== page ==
Why the book endures, even in an era of disposable digital culture.
By Timothy Egan
Not long ago I found myself inside the hushed and high-vaulted interior of a nursing home for geriatric books, in the forgotten city of St.-Omer, France. Running my white-gloved hands over the pages of a thousand-year-old manuscript, I was amazed at the still-bright colors applied long ago in a chilly medieval scriptorium. Would anything written today still be around to touch in another millennium?
In the digital age, the printed book has experienced more than its share of obituaries. Among the most dismissive was from Steve Jobs, who said in 2008, “It doesn’t matter how good or bad the product is, the fact is that people don’t read anymore.”
True, nearly one in four adults in this country have not read a book in the last year. But the book — with a spine, a unique scent, crisp pages and a typeface that may date to Shakespeare’s day — is back. Defying all death notices, sales of printed books continue to rise to new highs, as do the number of independent stores stocked with these voices between covers, even as sales of electronic versions are declining.
Nearly three times as many Americans read a book of history in 2017 as watched the first episode of the final season of “Game of Thrones.” The share of young adults who read poetry in that year more than doubled from five years earlier. A typical rage tweet by President Trump, misspelled and grammatically sad, may get him 100,000 “likes.” Compare that with the 28 million Americans who read a book of verse in the first year of Trump’s presidency, the highest share of the population in 15 years.
“We don’t read and write poetry because it’s cute,” wrote Walt Whitman. “We read and write poetry because we are members of the human race.”
So, even with a president who is ahistoric, borderline literate and would fail a sixth-grade reading comprehension test, something wonderful and unexpected is happening in the language arts. When the dominant culture goes low, the saviors of our senses go high.
Which brings us to Michelle Obama. You can make a case that we owe a big part of the renaissance of the written word in recent months to her memoir, “Becoming.”
In the first 15 days after publication last year, it sold enough copies to become the best-selling book in the United States for all of 2018. By the end of March of this year, it had sold 10 million copies and was on pace to become the best-selling memoir ever written in this country.
I was late to her book, having my doubts about platitudinous, focus-group-neutered memoirs by political personalities. As it turned out, she’s a luminous, observant, self-aware writer, even if she had some help from a team of ghostwriters. Consider these passages describing her early dance of romance with Barack Obama, when she worked within “the plush stillness” of her Chicago law firm.
“Barack was an ambler. He moved with a loose-jointed Hawaiian casualness, never given to hurry, even and especially when instructed to hurry.”
And here is the effect he had on her: “Until now, I’d constructed my existence carefully, tucking and folding every loose and disorderly bit of it, as if building some tight and airless piece of origami.” But then, “Barack intrigued me. He was not like anyone I’d dated before, mainly because he seemed so secure. He was openly affectionate. He told me I was beautiful. He made me feel good.”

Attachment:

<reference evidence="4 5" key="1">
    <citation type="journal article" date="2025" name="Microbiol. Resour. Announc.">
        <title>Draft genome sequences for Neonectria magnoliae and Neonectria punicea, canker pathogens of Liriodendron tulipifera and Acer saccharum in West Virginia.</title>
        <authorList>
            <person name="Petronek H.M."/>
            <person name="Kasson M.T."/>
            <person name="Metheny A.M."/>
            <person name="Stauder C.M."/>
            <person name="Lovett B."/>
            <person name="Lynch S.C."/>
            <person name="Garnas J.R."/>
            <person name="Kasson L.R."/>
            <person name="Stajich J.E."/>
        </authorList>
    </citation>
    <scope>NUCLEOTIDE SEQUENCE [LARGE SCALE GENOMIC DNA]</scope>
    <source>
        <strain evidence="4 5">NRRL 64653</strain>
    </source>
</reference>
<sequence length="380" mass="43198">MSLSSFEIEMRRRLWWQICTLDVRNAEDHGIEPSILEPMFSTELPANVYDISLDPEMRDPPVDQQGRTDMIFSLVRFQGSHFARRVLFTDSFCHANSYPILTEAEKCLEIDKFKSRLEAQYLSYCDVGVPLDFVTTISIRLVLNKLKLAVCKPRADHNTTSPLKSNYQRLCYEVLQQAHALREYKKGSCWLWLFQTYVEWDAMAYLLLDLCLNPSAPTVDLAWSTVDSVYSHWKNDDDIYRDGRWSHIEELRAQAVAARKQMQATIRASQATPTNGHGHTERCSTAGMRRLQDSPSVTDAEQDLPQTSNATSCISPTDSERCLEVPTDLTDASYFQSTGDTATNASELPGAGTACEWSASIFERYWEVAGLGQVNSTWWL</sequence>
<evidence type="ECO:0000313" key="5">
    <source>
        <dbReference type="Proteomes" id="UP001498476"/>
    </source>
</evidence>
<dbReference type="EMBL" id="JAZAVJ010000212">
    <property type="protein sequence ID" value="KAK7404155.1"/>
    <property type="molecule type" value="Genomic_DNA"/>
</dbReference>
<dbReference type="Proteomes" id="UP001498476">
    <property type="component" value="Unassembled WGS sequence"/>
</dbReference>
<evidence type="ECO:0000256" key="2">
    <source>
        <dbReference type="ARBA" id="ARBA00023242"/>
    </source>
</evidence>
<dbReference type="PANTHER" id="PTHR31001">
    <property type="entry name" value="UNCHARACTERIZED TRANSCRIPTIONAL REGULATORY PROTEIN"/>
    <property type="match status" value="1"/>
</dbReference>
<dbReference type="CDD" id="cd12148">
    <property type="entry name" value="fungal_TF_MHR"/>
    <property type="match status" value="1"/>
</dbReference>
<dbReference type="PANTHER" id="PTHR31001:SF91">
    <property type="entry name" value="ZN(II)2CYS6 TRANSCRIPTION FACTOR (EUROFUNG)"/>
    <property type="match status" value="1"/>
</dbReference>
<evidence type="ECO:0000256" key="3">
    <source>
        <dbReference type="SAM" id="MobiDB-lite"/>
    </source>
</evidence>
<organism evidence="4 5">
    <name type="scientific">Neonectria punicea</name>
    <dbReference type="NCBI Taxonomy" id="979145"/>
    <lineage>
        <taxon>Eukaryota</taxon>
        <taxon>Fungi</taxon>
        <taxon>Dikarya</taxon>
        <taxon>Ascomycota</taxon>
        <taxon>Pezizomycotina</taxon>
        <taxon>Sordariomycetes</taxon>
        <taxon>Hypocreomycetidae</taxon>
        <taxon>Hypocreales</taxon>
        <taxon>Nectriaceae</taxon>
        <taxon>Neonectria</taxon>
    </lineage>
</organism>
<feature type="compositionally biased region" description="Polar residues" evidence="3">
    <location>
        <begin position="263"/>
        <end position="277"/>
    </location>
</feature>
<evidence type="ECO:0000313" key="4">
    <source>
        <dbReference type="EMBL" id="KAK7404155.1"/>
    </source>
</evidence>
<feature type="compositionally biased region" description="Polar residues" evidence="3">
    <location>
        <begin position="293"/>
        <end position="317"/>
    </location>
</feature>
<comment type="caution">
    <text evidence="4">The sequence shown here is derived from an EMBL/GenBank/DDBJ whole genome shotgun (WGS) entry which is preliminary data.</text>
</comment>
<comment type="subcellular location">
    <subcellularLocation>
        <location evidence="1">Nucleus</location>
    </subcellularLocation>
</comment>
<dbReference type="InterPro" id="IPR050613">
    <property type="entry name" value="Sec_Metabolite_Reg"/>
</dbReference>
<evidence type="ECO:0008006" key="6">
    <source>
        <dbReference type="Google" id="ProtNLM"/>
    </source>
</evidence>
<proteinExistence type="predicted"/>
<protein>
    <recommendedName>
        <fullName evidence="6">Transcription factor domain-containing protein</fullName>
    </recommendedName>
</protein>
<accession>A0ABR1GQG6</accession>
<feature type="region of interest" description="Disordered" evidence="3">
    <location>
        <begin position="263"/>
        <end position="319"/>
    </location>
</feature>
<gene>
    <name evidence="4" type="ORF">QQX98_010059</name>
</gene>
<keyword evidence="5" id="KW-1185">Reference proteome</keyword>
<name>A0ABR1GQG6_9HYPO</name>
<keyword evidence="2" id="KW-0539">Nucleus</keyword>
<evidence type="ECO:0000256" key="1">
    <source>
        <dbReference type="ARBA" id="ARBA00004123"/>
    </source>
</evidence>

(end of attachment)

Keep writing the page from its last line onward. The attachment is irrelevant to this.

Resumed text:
This is old-fashioned storytelling, taking us from an upstairs apartment on the South Side of Chicago to the White House. As someone who makes his living in the business of storytelling, I couldn’t be happier to see her book smash records and help the printed word amble confidently, like young Barack, through another century.
Storytelling, Steve Jobs may have forgotten, will never die. And the best format for grand and sweeping narratives remains one of the oldest and most durable.
But also, at a time when more than a third of the people in the United States and Britain say their cellphones are having a negative effect on their health and well-being, a clunky old printed book is a welcome antidote.
When people go on a digital cleanse, detoxing from the poison of too much screen time, one of the first things they do is bury themselves in a book — that is, one to have and to hold, to remind the senses of touching “Pat the Bunny” in infancy, a book to chew on.
“I think it’s somewhat analogous to what happened with food,” said Rick Simonson, longtime buyer at the Elliott Bay Book Company in Seattle. “We came of age when the commercial messages about food were all to make it instant. Now look at how food has changed ‘back’ — the freshness, the health aspect, the various factors like community.”
While our attention span has shrunk, while extremists’ shouting in ALL-CAPS can pass for an exchange of ideas, while our president uses his bully pulpit as a bullhorn for bigotry and ignorance, the story of our times is also something else. It’s there in the quieter reaches, in pages of passion and prose of an ancient technology.
Timothy Egan (@nytegan) is a contributing opinion writer who covers the environment, the American West and politics. He is a winner of the National Book Award and author of the forthcoming “A Pilgrimage to Eternity.”
The Times is committed to publishing a diversity of letters to the editor. We’d like to hear what you think about this or any of our articles. Here are some tips. And here’s our email: firstname.lastname@example.org.
Follow The New York Times Opinion section on Facebook, Twitter (@NYTopinion) and Instagram.